Saturday, August 6, 2011

What I Love Love Love about Doing These Documentaries

Well ONE of the many things I love about doing the documentaries on art, creativity, mentoring, cultural preservation and ecological sustainability is being able to interview all of the fascinating and passionate people. I have been submerged in the world of art for as long back as I can remember but I always had a latent love of science and certainly a passion for the natural world expressed in so many different forms from dissection and it's window into our living and breathing organs to the world of botany and dendrology and beyond that the microscopic worlds that are invisible to us unless we look through a microscope at the many cells that come together to make up the world we see daily. I can't wait to visit more unique places I might never have discovered and interview the people who know them intimately either as the director of a preserve, or an artist and their unique tie to their sense of place, other cultures who have so much to share and fascinating locales and environments that open my eyes to the incredible diversity that needs to be understood and preserved.
In response to a comment from Wendy Wissler Luckenbill about how she likes seeing windmills on the hilltops in Pennsylvania but is concerned for the birds, I have some information from Chris Hise,  Director of the Four Canyons Preserve owned by the Nature Conservancy in western Oklahoma.  It is a very unique place with a mixed grass and shortgrass prairie and deep ravines where the trees survive. It is a place of red rock and vistas. Here is a description from the Nature Conservancy website:The Conservancy's Four Canyon Preserve encompasses 4,000 acres of mixed-grass prairie, rugged canyons, and floodplain along the Canadian River in southern Ellis County. Scenic prairie ridges traverse the landscape, dissected by deep chinquapin oak-lined canyons draining to the river. These prairies provide habitat for a number of rare grassland birds, such as Cassin's sparrow and Swainson's hawk, and additional species of concern including reptiles like the Texas horned lizard, as well as numerous state-rare plants. The cool, wooded canyons stand in contrast to the surrounding prairies, and provide habitat for birds like red-bellied woodpecker and painted bunting. The Canadian River on the preserve provides habitat for the federally endangered least tern, the threatened Arkansas River shiner, as well as stopover habitat for migratory shorebirds including the sandhill crane.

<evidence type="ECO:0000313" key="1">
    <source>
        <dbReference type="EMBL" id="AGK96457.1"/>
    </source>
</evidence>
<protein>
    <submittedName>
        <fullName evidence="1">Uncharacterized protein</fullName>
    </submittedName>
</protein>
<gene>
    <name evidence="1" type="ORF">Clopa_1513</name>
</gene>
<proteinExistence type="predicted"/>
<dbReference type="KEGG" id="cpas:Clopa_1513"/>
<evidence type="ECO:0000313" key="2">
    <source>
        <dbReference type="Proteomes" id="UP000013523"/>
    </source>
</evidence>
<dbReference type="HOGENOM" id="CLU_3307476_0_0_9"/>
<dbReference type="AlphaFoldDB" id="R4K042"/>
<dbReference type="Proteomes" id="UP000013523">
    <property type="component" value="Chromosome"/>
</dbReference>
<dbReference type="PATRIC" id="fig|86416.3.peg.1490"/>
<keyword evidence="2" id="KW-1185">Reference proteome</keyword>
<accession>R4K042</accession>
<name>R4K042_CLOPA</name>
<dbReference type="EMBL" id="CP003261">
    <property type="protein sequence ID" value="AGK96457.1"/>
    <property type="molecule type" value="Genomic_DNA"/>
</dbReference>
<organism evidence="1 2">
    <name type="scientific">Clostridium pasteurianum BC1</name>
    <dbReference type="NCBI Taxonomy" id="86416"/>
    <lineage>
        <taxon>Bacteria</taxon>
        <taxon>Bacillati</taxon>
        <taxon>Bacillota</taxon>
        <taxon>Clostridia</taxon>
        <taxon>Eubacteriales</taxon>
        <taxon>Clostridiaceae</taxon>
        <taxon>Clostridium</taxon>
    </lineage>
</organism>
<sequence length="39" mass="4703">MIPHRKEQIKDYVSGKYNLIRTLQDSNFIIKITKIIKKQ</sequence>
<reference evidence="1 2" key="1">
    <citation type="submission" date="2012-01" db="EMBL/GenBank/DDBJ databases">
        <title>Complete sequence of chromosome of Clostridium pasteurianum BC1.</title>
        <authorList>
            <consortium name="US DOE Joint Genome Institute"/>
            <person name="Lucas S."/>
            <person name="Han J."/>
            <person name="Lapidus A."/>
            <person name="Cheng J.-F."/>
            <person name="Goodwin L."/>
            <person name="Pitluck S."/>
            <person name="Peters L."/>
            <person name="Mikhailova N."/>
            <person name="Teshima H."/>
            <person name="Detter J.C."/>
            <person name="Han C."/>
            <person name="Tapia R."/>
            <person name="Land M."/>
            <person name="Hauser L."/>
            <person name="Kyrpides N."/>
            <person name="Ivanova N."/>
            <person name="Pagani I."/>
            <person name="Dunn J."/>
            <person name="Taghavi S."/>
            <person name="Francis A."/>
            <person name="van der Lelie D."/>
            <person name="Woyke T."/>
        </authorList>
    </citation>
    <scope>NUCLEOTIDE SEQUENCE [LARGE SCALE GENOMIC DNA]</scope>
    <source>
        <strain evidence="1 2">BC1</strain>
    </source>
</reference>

Photo courtesy of the Nature Conservancy website
 Chris expressed concern to me, when we were there filming the preserve and interviewing him, about the siting of windmills so often on mesa tops and the potential to disrupt and kill wildlife. Here is what he had to say, bear in mind that he would like to see alternative energy like wind and solar succeed but we really need to plan and think about where it is installed.
In Chris's words:
Wind development can cause significant habitat avoidance issues for
certain species, particularly grassland birds like Lesser Prairie
Chickens, which tend to avoid vertical structures.  Many sites with high
wind resource values occur on ridges between major stream drainages...
these rough and rocky areas are often the last remaining native prairie
areas in an otherwise agricultural landscape, and are valuable habitat
for declining grassland birds and other native species.  Bats may suffer
high levels of mortality at wind energy facilities... they may be
attracted to insects congregating near turbines, and can suffer severe
lung damage from the air pressure drop behind the spinning blades.  They
may also collide with the tall structures at night during migration, as
the moving blades cannot be avoided using the bats' echolocation.  

The National Wind Coordinating Collaborative recently released a 'fact
sheet' on bird and bat interactions with wind turbines... it is
available online at  You may
wish to read this document for more details.  

Take care,

Chris Hise

This quote below from the above mentioned study summarizes I think the fact that any changes we make as humans have their impact:

Wind energy's ability to generate electricity without many of  
the environmental impacts associated with other energy  
sources (e.g., air pollution, water pollution, mercury  
emissions, climate change) could benefit birds, bats, and many  
other plant and animal species. However, possible impacts of  
wind facilities on birds, bats, and their habitats have been  
documented and continue to be an issue. Populations of many  
bird and bat species are experiencing long‐term declines, due  
in part to habitat loss and fragmentation, invasive species, and  
numerous anthropogenic impacts, increasing the concern over  
the potential effects of energy development.  

I am glad to see that the National Wind Coordinating Collaborative is looking at how wildlife is impacted and possible solutions for siting and changes to the newer equipment that can be implemented. Driving cars and glass windows in houses cause bird mortality so very little of human activity has no effect on the world we live in.  I welcome any more comments or debate on this subject on this blog. I would love to see eventually a total shift to renewable energy but we must do it with as much wisdom as possible. 

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